Cases plunge in Puerto Rico, prompting a gradual rollback of restrictions.


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The number of coronavirus cases in Puerto Rico is declining precipitously after soaring to record heights in March and April.

The U.S. territory experienced its worst outbreak of the pandemic this spring, with the seven-day average of new daily reported cases surging to a peak of 1,109 on April 20 from about 200 a day in mid-March.

The spike was driven by a confluence of factors, including the arrival of more contagious variants, a tide of spring break tourists and celebrations tied to Holy Week.

In early April, Gov. Pedro R. Pierluisi shut down in-person instruction at schools, reduced indoor capacity at restaurants and businesses and moved a nightly curfew up to 10 p.m. He also required tourists to present negative coronavirus tests, or face a $300 fine.

Since then, the numbers have improved drastically. Puerto Rico’s seven-day average of daily reported cases has dropped by more than 60 percent in the past 14 days, according to a New York Times database. About 38 percent of people have received one dose of a Covid vaccine, and 26 percent are fully vaccinated.

Over a year ago, Puerto Rico became one of the first parts of the United States to lock down to try to contain the spread of the coronavirus, another blow to an island that suffered the ravages of Hurricane Maria in 2017, including a nearly yearlong loss of electricity; earthquakes in 2020; and a prolonged financial crisis.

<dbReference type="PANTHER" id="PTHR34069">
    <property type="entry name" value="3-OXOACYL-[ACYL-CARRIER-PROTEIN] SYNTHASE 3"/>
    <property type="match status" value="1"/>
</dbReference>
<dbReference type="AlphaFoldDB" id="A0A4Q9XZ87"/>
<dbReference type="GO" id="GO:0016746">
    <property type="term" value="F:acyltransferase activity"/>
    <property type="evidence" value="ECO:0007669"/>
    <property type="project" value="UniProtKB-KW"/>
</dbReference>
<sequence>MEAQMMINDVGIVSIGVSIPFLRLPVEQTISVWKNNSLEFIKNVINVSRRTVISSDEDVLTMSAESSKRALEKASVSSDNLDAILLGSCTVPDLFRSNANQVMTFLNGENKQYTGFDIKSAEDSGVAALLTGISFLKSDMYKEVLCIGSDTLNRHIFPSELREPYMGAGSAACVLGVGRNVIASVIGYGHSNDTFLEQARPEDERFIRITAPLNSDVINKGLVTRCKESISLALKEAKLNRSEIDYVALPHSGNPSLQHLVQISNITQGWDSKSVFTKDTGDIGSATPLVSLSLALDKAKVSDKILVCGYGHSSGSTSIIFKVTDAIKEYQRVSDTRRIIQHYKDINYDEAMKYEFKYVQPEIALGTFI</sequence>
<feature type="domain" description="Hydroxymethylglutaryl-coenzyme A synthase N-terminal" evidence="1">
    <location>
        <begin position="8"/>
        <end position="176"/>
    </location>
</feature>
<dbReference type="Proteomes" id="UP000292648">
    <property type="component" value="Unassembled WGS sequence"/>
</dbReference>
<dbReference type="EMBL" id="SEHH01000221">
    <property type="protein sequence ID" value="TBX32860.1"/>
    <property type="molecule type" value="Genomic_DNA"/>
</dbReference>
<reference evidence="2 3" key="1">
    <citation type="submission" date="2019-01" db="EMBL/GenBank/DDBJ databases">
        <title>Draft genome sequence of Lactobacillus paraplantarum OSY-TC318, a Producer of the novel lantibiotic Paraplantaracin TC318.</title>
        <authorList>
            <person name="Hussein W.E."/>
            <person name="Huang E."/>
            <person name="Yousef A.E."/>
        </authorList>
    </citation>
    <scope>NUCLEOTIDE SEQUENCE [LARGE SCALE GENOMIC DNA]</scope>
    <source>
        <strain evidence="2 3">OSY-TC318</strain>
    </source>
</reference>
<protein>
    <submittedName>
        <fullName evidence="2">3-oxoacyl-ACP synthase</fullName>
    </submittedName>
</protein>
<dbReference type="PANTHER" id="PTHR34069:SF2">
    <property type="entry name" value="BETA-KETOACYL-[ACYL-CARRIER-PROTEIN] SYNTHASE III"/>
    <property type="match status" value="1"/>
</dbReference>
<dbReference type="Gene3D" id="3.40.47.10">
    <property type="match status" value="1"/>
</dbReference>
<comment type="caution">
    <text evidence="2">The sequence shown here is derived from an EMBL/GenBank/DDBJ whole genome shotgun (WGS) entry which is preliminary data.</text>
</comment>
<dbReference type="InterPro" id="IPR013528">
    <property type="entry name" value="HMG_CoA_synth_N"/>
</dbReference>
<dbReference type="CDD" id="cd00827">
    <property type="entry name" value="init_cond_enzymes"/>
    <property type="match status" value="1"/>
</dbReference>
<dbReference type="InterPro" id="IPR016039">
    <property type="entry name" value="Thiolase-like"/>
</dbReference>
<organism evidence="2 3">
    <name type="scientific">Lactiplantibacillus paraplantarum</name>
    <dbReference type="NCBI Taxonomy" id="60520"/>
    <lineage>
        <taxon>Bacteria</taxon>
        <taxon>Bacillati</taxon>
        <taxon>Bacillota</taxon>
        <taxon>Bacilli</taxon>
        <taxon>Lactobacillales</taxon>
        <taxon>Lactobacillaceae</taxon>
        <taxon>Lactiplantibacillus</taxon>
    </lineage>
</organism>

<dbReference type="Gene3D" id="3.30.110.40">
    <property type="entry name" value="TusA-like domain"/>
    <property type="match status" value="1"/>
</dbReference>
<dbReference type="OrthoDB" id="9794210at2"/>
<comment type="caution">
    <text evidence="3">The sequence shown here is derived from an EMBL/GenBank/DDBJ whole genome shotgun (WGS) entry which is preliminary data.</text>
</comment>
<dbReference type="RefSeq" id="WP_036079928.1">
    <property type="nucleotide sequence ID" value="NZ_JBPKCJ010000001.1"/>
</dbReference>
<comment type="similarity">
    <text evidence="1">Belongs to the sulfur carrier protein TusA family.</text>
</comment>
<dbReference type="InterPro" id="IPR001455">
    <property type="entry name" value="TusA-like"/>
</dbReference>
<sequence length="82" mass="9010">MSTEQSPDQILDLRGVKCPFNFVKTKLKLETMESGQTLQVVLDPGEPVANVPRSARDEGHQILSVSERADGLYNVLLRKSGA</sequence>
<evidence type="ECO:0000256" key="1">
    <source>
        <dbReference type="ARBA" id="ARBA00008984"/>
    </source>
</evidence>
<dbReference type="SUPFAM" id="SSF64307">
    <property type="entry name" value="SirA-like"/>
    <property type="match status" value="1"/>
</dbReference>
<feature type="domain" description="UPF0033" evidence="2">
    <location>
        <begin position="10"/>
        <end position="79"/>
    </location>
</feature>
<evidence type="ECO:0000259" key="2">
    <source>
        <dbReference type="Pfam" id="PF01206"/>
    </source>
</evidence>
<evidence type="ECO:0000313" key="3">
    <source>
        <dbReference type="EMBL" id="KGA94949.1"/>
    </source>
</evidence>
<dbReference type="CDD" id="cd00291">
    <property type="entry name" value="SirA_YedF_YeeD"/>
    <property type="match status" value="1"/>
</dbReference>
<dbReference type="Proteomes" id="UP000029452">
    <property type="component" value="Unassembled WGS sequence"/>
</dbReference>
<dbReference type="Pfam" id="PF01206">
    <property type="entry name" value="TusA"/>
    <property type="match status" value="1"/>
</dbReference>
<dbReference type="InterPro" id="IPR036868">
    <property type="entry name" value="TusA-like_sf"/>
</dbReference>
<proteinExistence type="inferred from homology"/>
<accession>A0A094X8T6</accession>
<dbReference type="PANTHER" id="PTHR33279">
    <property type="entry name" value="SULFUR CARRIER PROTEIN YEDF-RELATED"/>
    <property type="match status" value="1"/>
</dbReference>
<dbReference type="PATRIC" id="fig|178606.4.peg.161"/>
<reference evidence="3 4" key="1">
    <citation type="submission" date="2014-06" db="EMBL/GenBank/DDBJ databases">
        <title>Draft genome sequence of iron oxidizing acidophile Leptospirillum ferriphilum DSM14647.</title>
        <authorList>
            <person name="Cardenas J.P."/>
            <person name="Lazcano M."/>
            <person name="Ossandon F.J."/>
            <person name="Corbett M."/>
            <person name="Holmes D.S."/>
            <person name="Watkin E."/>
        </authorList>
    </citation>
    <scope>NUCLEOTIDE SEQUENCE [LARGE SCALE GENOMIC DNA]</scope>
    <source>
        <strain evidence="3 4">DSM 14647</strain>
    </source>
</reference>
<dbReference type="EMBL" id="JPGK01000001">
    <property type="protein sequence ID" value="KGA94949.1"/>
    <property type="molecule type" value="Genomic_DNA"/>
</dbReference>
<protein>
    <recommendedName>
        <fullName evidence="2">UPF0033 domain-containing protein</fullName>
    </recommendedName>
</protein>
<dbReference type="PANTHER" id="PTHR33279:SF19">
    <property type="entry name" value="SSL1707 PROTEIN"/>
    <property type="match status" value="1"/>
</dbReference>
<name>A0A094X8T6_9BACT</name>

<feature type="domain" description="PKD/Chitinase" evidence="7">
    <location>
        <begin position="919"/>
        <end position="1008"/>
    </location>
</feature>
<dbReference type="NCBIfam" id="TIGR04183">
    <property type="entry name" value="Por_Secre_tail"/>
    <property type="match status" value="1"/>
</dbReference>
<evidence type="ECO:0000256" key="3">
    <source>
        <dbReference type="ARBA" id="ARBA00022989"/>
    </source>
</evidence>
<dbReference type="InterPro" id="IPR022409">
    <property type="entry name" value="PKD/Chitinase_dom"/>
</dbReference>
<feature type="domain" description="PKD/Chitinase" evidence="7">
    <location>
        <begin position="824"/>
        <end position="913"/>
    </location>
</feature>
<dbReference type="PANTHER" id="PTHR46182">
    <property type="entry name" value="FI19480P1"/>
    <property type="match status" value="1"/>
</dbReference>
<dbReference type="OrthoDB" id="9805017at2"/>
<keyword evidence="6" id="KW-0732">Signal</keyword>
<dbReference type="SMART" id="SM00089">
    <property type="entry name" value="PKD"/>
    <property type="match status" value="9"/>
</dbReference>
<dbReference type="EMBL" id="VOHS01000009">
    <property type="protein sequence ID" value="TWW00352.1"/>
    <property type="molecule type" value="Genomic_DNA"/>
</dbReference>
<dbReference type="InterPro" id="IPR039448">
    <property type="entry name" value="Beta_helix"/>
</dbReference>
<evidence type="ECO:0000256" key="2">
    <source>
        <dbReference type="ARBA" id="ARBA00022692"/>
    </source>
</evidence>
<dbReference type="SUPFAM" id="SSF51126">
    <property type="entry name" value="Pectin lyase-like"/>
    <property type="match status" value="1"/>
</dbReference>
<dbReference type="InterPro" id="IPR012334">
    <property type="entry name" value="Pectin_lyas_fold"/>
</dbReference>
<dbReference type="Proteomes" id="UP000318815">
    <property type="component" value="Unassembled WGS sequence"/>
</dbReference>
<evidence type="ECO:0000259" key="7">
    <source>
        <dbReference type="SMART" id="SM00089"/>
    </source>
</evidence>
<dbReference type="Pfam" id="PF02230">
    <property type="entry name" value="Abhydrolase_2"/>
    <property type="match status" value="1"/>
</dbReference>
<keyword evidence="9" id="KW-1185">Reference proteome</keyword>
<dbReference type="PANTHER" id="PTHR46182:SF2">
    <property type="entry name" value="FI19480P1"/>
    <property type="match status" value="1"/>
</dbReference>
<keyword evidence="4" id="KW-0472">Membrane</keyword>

On Thursday, Mr. Pierluisi announced that in-person school could resume, the nightly curfew would be pushed back to midnight and stores’ opening hours could stretch to 11 p.m. But he left in place the tighter capacity restrictions on some businesses and the tourist test requirement.

Reopening too soon had contributed to some earlier spikes, said Mónica Feliú-Mójer, a biologist and director of communications for Ciencia Puerto Rico, a nonprofit group that supports Puerto Rican researchers.

Dr. Feliú-Mójer said that even though cases appeared to be declining, they were still considerably higher than they had been before the recent surge. And she said she was concerned that the Mother’s Day holiday on Sunday could cause another spike.

The New York Times


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